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Journal of Venomous Animals and Toxins

Print version ISSN 0104-7930On-line version ISSN 1678-4936


YUGANDHAR, B.; RADHA KRISHNA MURTHY, K.  and  SATTAR, S. A.. INSULIN ADMINISTRATION IN SEVERE SCORPION ENVENOMING. J. Venom. Anim. Toxins [online]. 1999, vol.5, n.2, pp.200-219. ISSN 1678-4936.

The efficacy of insulin-glucose infusion in reversing myocardial damage, haemodynamic changes, peripheral circulatory failure, and pulmonary oedema was evaluated in 25 victims of venomous scorpion stings from the Rayalaseema region in the south of India. Myocardial damage with peripheral circulatory failure was seen in all scorpion sting victims. Ten of these victims also had pulmonary oedema. All the patients received continuous infusion of regular crystalline insulin at the rate of 0.3 U/g of glucose and glucose at the rate of 0.1 g/kg/h with supplementary potassium as needed, inotropic agents, oxygen, as well as maintenance of fluid, electrolytes and acid-base balance. Insulin-glucose infusion was associated with reversal of cardiovascular and haemodynamic changes, and pulmonary oedema in 24 of the 25 victims. One severely envenomed victim admitted 72 hours after the sting died. The scorpion envenoming syndrome with myocardial damage, cardiovascular disturbances, peripheral circulatory failure, pulmonary oedema, and many other clinical manifestations may cause multi-system organ failure (MSOF). It is characterised by a massive release of catecholamines, angiotensin II, glucagon, cortisol, and inhibition of insulin secretion. Under these altered conditions in the hormonal milieu, scorpion envenoming essentially results in a syndrome of fuel-energy deficits and an inability to use the existing metabolic substrates by vital organs, causing MSOF and death. Administration of insulin-glucose infusion to scorpion sting victims appears to be the physiological basis for the control of the metabolic response when that has become a determinant to survival.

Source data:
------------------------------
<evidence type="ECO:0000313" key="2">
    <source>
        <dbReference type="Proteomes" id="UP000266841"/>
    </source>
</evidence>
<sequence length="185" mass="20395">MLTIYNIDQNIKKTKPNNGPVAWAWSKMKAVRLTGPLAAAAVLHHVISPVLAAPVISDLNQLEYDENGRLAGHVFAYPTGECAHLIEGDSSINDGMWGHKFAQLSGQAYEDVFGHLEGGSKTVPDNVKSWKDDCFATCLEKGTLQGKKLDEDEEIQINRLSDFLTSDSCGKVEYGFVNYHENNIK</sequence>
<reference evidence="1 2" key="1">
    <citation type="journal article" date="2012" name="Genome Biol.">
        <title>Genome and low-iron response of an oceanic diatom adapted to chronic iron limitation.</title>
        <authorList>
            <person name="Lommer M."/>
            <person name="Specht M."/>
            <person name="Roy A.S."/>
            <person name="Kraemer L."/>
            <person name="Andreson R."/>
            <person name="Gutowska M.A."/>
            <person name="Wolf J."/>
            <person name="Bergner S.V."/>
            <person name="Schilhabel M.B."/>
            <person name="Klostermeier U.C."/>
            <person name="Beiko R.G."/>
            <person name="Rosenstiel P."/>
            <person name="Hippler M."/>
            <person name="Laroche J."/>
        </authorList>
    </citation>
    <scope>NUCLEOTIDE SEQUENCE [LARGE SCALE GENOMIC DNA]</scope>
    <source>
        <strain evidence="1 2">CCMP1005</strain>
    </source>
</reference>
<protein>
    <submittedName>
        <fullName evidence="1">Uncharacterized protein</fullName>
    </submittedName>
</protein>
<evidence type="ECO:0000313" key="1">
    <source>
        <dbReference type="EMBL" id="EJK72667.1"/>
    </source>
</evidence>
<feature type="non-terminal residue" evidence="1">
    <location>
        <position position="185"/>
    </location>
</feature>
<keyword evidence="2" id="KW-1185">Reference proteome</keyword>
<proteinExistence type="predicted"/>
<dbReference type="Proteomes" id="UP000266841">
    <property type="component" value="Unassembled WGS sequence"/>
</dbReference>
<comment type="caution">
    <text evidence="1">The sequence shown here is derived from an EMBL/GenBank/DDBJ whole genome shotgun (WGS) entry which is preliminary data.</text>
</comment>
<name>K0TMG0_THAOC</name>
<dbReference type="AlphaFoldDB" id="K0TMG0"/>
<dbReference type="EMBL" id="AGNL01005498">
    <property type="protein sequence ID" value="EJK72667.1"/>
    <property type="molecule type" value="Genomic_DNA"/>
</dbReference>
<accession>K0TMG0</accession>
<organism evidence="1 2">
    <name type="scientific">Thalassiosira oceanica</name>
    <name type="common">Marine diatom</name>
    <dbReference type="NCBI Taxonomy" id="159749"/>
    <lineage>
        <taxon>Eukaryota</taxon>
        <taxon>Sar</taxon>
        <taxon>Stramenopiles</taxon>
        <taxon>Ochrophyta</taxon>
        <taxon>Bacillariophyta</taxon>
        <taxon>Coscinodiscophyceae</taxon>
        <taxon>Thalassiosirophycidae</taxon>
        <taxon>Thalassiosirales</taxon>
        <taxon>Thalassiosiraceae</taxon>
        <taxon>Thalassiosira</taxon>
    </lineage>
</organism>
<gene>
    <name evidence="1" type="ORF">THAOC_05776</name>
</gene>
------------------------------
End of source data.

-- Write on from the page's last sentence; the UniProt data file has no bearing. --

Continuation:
Keywords : scorpion; myocardial damage; pulmonary oedema; insulin-glucose infusion; peripheral circulatory failure.

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